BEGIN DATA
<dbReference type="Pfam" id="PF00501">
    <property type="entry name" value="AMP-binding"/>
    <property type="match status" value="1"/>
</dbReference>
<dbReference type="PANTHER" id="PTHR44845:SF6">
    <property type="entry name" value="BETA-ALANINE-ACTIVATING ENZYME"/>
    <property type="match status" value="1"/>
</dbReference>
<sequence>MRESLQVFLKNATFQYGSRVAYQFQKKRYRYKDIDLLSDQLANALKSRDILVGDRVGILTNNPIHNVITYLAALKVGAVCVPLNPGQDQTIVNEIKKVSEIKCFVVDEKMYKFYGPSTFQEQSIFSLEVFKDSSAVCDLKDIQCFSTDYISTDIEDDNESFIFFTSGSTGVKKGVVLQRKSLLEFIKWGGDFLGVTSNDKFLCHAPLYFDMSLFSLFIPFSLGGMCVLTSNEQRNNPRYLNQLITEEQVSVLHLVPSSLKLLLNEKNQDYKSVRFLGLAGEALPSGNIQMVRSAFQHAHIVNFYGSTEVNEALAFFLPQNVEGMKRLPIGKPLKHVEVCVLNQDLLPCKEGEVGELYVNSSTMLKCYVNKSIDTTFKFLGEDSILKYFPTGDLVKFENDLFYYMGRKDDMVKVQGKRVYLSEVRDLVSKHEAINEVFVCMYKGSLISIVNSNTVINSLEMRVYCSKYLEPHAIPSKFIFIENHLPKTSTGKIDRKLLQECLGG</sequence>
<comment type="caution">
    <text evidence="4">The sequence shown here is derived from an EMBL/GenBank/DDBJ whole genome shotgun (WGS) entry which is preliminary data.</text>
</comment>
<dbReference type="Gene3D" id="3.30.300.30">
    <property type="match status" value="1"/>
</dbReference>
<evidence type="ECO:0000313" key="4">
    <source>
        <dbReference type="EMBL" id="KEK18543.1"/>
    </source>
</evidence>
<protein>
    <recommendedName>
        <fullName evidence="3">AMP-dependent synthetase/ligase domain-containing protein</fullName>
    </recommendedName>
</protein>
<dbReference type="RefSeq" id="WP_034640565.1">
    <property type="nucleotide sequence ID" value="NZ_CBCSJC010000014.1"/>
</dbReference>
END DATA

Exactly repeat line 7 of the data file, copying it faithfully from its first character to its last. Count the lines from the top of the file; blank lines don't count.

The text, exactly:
    <property type="match status" value="1"/>